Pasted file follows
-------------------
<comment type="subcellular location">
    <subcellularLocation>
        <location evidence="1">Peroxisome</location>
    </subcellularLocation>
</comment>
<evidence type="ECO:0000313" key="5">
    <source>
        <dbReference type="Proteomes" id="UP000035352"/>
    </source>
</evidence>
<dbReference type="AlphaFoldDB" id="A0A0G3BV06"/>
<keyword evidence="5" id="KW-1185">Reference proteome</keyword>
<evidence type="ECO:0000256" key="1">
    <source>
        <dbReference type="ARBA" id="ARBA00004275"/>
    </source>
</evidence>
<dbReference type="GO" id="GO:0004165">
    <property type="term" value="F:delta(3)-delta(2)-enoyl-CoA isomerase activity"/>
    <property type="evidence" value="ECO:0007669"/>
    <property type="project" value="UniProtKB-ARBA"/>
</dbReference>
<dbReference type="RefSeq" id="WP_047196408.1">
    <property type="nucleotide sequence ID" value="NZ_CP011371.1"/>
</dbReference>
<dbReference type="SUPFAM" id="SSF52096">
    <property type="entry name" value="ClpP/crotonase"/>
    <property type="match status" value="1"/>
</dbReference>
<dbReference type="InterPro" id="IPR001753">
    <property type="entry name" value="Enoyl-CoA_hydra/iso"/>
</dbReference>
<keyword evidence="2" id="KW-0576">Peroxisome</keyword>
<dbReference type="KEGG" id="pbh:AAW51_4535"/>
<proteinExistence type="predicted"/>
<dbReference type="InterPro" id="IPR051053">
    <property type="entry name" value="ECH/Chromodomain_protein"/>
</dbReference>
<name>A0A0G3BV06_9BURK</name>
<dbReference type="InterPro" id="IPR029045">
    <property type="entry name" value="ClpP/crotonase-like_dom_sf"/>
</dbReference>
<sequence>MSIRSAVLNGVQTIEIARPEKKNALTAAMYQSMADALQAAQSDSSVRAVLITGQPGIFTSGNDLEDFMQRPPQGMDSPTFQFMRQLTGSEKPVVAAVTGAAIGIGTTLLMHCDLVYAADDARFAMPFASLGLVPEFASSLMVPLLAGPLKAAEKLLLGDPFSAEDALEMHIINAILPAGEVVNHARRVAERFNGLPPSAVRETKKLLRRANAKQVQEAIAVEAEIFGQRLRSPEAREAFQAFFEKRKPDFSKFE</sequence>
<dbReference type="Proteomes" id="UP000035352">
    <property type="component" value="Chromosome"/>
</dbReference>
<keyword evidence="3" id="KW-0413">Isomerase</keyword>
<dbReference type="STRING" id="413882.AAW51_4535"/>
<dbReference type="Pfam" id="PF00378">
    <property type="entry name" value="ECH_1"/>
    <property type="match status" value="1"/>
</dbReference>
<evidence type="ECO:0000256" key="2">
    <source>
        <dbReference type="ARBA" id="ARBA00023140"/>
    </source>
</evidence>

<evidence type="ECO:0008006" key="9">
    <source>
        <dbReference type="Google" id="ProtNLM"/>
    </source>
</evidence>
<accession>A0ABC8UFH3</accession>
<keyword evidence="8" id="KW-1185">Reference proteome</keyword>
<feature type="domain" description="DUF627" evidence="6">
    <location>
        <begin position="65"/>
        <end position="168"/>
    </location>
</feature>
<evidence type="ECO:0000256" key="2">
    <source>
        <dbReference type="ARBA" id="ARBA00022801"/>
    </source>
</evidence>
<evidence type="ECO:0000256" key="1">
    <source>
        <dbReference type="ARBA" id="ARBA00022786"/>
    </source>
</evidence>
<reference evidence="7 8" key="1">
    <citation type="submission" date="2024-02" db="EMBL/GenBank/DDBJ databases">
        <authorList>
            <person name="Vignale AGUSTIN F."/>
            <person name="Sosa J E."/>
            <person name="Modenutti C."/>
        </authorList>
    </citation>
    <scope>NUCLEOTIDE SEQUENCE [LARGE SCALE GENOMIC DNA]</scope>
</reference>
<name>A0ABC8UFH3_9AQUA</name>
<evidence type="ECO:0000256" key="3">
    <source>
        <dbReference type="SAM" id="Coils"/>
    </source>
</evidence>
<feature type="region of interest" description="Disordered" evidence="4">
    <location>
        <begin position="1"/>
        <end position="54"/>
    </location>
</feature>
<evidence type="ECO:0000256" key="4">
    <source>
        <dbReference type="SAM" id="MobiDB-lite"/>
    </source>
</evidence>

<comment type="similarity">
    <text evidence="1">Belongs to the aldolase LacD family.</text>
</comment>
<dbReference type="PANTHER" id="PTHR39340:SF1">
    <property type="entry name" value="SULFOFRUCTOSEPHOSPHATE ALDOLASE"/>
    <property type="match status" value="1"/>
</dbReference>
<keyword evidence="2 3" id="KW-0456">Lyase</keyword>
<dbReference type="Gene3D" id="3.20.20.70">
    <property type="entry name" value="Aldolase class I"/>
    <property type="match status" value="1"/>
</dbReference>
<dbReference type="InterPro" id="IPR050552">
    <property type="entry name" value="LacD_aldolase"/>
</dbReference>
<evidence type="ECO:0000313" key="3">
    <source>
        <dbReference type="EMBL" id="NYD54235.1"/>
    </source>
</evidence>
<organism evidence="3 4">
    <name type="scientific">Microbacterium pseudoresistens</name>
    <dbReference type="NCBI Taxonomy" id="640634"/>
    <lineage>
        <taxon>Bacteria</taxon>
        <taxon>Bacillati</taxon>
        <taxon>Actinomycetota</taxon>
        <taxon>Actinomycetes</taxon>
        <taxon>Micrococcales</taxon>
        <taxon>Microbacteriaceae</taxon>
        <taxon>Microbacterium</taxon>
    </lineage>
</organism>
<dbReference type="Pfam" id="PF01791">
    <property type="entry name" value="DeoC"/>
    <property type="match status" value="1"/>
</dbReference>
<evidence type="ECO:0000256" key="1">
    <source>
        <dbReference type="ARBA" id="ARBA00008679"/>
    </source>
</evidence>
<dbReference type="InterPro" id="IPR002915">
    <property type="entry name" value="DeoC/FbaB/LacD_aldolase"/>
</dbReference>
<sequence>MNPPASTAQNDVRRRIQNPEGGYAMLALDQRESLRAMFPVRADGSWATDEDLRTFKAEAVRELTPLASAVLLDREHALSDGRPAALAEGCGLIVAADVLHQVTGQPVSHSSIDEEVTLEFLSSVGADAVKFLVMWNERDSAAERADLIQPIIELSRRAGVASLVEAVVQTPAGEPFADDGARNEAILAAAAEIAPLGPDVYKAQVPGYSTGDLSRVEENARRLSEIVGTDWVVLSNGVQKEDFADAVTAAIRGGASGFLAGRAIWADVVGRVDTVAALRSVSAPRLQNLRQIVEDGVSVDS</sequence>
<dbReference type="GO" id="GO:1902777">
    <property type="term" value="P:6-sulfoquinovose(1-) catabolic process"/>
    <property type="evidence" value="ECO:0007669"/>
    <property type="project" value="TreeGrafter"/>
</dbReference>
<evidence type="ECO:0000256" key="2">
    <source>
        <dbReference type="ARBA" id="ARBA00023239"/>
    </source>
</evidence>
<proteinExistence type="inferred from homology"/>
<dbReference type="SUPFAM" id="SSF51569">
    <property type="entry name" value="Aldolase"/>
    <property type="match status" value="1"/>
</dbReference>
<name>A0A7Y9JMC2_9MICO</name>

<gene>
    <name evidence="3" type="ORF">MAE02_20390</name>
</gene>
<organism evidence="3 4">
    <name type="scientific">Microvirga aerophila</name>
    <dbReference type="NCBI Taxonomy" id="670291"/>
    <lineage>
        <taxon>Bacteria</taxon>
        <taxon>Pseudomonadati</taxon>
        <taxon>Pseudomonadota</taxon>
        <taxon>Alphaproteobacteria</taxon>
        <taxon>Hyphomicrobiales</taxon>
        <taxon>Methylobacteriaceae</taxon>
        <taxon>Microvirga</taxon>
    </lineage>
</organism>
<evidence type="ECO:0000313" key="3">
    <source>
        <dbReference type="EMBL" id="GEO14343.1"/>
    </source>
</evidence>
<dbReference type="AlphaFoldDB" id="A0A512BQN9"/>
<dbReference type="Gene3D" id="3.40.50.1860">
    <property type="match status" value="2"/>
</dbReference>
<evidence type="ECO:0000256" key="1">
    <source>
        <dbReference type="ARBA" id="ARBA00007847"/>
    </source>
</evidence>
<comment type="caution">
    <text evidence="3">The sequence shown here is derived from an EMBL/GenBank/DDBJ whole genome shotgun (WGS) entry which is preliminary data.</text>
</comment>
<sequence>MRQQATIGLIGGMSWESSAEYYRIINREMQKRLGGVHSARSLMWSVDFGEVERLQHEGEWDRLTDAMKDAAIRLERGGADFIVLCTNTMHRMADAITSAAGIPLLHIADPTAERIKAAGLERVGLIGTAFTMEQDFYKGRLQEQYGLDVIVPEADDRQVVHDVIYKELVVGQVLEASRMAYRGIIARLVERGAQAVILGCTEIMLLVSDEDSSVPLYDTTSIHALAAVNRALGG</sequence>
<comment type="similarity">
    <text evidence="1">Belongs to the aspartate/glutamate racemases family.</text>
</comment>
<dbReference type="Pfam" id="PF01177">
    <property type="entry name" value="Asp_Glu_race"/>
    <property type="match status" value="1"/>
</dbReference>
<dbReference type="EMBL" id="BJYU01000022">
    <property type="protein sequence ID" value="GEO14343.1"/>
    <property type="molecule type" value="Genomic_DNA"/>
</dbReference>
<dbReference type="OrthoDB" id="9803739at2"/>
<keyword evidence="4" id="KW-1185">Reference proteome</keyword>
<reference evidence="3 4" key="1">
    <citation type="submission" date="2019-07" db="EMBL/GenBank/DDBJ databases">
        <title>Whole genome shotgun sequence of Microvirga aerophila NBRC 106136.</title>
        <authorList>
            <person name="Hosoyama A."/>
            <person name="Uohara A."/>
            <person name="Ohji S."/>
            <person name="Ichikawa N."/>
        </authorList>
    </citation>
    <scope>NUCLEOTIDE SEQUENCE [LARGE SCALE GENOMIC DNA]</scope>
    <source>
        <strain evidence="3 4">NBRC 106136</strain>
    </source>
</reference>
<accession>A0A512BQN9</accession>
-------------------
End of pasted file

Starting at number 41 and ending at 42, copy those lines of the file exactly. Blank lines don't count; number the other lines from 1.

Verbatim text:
    <property type="entry name" value="ClpP/crotonase-like_dom_sf"/>
</dbReference>